It’s also inaccurate. My minority language skills have allowed me to earn a living, by teaching Gaelic to adults at various colleges and universities in Glasgow and in the West Highlands of Scotland. The same is true for many of my friends, whether they’re schoolteachers, journalists or musicians. While the vast majority of Gaelic learners are not doing so for economic reasons, being a Gaelic speaker does open up employment opportunities that wouldn’t be available to somebody without those language skills. There are also specific job opportunities for those fluent in other indigenous minority languages, with Irish also having the added bonus of being an official language of the EU, giving speakers access further job opportunities.

When it comes to representation in the media, the successful establishment of separate minority language provision has absolved mainstream channels of the responsibility to feature them. But must our indigenous minority languages be ignored outside their own niche media outlets? Would it really be so bad if the occasional news item allowed a minority language-speaking interviewee to respond in their own language, with English subtitles? Or if a contestant on the Great British Bake Off did the odd subtitled piece to camera in an indigenous British language that wasn’t English? Or if newspapers like this one published an online article each week in one of our indigenous minority languages? Or, might such measures actually better reflect, and raise awareness of, our multilingual makeup? Might more people consider learning these languages? Might more speakers be inclined to use them more often, in more situations?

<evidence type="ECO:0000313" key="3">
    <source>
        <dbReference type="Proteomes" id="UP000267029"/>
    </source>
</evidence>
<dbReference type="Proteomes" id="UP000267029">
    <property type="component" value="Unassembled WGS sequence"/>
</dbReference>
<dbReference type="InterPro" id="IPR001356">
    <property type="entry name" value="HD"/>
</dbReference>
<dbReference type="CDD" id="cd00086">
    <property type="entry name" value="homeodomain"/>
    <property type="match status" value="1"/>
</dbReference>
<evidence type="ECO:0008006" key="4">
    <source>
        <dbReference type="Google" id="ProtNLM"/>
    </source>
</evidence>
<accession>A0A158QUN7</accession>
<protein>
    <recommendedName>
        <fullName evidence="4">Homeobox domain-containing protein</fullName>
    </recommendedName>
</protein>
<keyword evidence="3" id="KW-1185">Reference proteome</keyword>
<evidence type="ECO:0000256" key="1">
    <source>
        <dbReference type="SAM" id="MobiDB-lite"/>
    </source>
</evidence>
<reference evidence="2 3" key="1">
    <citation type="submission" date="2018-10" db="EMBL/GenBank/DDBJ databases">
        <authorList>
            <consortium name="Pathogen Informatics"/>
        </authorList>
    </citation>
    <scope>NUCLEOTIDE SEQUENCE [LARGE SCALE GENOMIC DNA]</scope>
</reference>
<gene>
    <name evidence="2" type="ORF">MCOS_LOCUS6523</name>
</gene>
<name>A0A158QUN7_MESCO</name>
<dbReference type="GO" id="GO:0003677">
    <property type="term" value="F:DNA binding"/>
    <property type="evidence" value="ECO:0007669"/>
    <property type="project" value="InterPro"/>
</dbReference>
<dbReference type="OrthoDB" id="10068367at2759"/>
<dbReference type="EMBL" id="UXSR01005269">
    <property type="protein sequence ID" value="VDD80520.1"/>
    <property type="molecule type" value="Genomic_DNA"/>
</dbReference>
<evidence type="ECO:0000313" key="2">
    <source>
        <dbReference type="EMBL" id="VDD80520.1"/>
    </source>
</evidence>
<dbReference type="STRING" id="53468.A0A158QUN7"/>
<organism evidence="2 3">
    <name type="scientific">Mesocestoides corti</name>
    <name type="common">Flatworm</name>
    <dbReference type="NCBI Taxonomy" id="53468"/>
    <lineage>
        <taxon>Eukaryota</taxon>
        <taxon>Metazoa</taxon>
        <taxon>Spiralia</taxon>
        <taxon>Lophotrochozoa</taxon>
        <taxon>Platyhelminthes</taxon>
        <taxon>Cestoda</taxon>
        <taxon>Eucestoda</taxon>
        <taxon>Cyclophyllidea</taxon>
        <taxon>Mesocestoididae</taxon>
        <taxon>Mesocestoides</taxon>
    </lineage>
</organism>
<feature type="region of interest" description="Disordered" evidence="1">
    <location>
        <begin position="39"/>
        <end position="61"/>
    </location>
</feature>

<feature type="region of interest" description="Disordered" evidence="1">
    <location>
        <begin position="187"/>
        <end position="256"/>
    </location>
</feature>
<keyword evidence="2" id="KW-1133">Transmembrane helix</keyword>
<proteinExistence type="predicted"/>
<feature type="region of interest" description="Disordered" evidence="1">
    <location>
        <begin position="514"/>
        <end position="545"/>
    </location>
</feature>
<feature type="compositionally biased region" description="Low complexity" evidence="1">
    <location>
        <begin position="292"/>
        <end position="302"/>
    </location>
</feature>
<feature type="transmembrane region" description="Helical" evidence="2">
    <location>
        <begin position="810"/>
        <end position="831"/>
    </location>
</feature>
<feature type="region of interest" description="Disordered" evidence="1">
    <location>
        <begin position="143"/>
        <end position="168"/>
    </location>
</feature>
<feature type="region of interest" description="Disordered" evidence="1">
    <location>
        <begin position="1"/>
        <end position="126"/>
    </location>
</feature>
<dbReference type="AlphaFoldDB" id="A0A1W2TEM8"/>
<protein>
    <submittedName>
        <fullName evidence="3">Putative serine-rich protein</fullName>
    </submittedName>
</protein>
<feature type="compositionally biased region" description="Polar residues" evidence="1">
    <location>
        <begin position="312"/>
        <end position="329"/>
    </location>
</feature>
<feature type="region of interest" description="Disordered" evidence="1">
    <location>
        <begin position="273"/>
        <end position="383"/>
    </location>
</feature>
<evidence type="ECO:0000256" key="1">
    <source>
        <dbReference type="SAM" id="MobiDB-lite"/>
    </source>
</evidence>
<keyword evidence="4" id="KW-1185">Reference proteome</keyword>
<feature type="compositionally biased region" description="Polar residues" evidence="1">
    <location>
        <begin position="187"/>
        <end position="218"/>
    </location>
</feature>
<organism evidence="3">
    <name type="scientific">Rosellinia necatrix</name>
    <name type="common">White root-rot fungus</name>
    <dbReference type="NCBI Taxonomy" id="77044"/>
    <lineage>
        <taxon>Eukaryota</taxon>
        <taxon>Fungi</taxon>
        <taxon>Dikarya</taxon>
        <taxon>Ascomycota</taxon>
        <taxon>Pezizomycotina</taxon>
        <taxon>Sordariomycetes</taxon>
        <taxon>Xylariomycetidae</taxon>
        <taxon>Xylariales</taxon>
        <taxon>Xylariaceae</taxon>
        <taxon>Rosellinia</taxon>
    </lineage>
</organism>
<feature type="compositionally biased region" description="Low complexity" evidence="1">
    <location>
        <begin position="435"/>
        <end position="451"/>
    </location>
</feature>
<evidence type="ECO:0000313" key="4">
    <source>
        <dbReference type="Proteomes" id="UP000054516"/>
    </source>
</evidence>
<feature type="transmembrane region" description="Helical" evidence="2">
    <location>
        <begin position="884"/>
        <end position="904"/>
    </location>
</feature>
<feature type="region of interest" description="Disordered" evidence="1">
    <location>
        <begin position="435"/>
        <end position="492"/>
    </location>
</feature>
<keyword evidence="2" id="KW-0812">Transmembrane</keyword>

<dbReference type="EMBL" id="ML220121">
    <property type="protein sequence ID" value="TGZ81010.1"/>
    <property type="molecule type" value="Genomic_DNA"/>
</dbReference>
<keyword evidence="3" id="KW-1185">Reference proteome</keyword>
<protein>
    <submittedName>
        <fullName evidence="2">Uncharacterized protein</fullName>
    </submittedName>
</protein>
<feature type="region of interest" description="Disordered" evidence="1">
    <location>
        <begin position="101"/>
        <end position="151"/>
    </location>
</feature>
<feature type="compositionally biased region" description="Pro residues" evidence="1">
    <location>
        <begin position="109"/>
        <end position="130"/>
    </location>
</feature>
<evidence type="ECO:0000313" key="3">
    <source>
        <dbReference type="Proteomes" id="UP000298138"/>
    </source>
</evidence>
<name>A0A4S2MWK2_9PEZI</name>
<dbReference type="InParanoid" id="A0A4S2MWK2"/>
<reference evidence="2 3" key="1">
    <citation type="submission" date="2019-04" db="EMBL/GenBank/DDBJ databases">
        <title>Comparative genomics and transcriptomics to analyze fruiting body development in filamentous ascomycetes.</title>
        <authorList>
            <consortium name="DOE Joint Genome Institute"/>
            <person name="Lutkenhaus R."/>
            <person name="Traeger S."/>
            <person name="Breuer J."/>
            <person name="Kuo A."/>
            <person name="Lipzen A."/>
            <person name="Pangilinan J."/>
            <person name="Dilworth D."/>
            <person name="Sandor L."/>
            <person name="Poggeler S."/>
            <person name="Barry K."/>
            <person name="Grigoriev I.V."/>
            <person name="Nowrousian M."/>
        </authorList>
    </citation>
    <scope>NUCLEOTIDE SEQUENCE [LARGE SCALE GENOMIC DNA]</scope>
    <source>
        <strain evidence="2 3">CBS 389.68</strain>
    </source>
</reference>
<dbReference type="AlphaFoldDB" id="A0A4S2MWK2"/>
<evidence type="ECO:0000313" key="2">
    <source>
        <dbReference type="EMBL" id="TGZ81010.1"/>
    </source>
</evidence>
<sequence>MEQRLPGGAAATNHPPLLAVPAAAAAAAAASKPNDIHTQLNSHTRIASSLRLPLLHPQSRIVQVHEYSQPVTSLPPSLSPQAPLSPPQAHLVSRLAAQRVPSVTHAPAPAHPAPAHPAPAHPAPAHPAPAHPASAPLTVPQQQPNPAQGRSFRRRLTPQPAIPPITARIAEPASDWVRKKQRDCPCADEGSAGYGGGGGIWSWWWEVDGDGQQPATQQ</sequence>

Different aspects of our cultures and beliefs, our habits and history, not to mention our humour, are all encoded in our languages. By knowing them, we know ourselves better. Thankfully, they have clung on to these islands despite decades, if not centuries, of cruel and systematic persecution; the people of Man and Cornwall have stared the awful reality of language death in the face, yet still they speak. There are now growing opportunities to learn many of these languages, and not just in their traditional heartlands. If you can, grab them with both hands; you will be the richer for it.

• The ten languages indigenous to the British Isles and still spoken today are English, Scots, British Sign Language, Welsh, Gaelic, Irish, Cornish, Manx, Angloromani and Shelta.

Rhona NicDhùghaill is a language teacher from Oban